Knut to draw a record number to Berlin Zoo
5 April 2007, Berlin (dpa) - Germany's most famous orphan is expected to attract a record number of visitors over Easter. Tens of thousands are expected to pour into Berlin Zoo to see the cute Polar bear cub who has become a worldwide celebrity since being raised by bottle after his mother abandoned him. Some 200,000 people streamed to the zoo last month to see tiny Knut amid a media hype and visits by politicians, including the European Union's Italian justice commissioner, Franco Frattini. The figure was
5 April 2007
Berlin (dpa) - Germany's most famous orphan is expected to attract a record number of visitors over Easter.
Tens of thousands are expected to pour into Berlin Zoo to see the cute Polar bear cub who has become a worldwide celebrity since being raised by bottle after his mother abandoned him.
Some 200,000 people streamed to the zoo last month to see tiny Knut amid a media hype and visits by politicians, including the European Union's Italian justice commissioner, Franco Frattini.
The figure was a record for March, but is likely to be better in April because of the holiday period. "We expect a record attendance over Easter," said Gerald Uhlich, the zoo's business director.
Knut seems blissfully unaware of all the attention during his two daily appearances where the public can see him playing in his bear pit, drinking milk and wrestling with his keeper, Thomas Doerflein.
The cub hit the headlines after animal-rights campaigners claimed he should be put down because he was becoming too dependent on humans since being left to die by his mother on December 5 last year.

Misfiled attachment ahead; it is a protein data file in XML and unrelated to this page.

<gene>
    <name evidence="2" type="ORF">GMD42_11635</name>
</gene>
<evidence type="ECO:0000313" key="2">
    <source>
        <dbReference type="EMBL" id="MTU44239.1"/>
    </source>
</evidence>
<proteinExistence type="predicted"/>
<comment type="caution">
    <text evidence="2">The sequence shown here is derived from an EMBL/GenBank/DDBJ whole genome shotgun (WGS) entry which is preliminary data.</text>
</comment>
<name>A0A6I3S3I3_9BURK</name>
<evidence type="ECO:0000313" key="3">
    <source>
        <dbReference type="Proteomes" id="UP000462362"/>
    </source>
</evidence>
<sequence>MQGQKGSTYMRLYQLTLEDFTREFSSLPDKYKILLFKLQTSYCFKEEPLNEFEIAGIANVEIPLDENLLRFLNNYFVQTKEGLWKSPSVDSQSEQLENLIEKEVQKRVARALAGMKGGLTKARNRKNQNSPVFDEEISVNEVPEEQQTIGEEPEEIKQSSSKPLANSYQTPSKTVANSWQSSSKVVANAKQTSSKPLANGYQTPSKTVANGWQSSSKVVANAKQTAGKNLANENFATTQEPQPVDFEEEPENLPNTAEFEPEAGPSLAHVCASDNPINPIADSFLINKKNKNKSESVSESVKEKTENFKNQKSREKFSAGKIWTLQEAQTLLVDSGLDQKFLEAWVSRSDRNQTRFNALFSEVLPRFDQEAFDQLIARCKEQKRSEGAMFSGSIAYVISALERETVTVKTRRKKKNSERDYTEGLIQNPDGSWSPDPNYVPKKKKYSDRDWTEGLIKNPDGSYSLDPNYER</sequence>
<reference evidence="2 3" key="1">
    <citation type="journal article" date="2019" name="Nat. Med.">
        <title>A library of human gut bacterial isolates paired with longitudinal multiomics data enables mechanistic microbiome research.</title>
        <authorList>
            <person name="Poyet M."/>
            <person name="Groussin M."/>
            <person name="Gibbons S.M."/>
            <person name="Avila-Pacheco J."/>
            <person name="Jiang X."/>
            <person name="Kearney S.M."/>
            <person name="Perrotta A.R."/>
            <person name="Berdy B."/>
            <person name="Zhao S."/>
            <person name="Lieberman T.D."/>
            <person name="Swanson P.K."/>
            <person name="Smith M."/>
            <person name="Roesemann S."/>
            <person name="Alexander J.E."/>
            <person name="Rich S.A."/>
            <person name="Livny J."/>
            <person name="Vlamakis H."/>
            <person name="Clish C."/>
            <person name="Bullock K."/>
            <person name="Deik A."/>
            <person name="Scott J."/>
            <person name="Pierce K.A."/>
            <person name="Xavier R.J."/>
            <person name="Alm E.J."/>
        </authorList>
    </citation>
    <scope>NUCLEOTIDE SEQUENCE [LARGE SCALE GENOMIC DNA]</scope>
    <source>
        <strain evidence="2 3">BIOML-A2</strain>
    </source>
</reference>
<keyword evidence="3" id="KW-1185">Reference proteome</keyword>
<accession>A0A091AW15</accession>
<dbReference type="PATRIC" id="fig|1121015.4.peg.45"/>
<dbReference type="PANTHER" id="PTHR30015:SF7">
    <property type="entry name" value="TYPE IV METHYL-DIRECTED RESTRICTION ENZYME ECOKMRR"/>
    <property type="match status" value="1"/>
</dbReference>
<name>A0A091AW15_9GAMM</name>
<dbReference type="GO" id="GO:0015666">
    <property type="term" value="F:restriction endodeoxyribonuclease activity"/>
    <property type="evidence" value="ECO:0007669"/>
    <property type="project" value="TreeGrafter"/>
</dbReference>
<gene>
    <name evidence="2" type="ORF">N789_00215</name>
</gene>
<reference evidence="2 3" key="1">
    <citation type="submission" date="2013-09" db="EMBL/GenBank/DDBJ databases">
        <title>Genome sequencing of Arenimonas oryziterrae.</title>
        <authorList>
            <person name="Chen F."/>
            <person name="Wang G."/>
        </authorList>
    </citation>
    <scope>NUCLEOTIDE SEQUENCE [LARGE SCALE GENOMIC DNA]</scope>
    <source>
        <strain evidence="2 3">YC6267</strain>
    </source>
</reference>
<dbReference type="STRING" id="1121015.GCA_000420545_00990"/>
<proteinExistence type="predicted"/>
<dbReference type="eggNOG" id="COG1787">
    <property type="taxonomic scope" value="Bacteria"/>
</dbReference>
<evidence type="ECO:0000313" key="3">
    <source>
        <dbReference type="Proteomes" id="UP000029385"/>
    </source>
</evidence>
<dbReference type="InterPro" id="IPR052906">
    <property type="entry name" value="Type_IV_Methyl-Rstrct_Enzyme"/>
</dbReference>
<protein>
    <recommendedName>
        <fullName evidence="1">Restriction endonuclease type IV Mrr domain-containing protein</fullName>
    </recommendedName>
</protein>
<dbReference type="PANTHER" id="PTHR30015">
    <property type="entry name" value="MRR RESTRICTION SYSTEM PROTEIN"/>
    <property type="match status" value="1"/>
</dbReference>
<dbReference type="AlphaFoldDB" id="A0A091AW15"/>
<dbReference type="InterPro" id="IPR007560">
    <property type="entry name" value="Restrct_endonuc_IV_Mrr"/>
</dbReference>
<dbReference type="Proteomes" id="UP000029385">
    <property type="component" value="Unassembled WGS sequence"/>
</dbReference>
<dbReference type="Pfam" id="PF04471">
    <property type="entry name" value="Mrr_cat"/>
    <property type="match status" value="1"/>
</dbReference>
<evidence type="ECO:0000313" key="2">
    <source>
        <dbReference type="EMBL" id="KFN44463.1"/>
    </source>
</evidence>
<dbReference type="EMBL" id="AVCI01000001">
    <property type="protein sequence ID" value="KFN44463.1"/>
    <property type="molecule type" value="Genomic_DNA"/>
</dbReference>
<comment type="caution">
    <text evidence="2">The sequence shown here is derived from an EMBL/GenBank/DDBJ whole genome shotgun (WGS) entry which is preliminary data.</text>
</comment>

Keepers rescued Knut and his twin and decided to raise them by feeding them milk from a bottle. But only Knut pulled through after spending 44 days in an incubator.
The cub now weighs 12 kilos and the zoo is cashing in on his celebrity status by licensing his name and image.
A deal was concluded this week with toymaker Steiff to produce a range of Knut teddy bears in sitting, prone and standing positions that will sell for between 11.95 and 30 euros (15.90-40 dollars).
There are other Knut souvenirs, such as posters and postcards, while restaurants are offering "Knut menus" for children. A song has been composed about the white, fluffy animal and poems have been written about him.
Knut has also triggered a demand for the zoo's shares on the Berlin Stock Exchange, where they were traded at 4,400 euros on Wednesday morning, an increase of 83 per cent on the March 30 price.
Shares of the zoo's operator, Zoologischer Garter Berlin AG, were long considered only of interest to zoo enthusiasts and were rarely traded until recently. Only 4,000 shares are in circulation.
"I'm extremely pleased that people are showing an interest in our shares," said Uhlich. "But it's the shareholders that will benefit, not the zoo."
Knut makes his daily one-hour appearance in an enclosure normally used by brown bears. The zoo says it has no plans to move him back with the other Polar bears for fear they might trample on him.
Knut's mother was a former East German circus bear named Tosca who was sold to the zoo in 1999 by the Treuhand company charged with selling off East German assets.
Her former tamer, Ursula Boettcher, described her as friendly and quick to learn. She was seven months old when she joined the circus with her brother, Kenny.
Boettcher told the magazine Super Illu that she had been promised the bears would stay together after the circus folded in the aftermath of German unification in 1990.
But the Treuhand sold them separately "without saying a word to me. Everything practically disappeared overnight. I couldn't even say farewell to my bears," said the 79-year-old.
Boettcher believes this abrupt separation turned Tosca into what Germans dismissively call a "Rabbenmutter" (raven mother) and caused her to abandon her youngsters even though they weighed only a few hundred grams.
Knut is the first Polar bear to be raised in captivity at Berlin zoo in more than 30 years. Boettcher defended the decision to let his keepers bring him up by bottle-feeding him.
"Many animals are threatened with extinction, even Polar bears. One day the zoo will be the only place where you can see some species. That's why it's good to have people like Herr Doerflein to raise a Polar bear cub," she said.
Subject: German news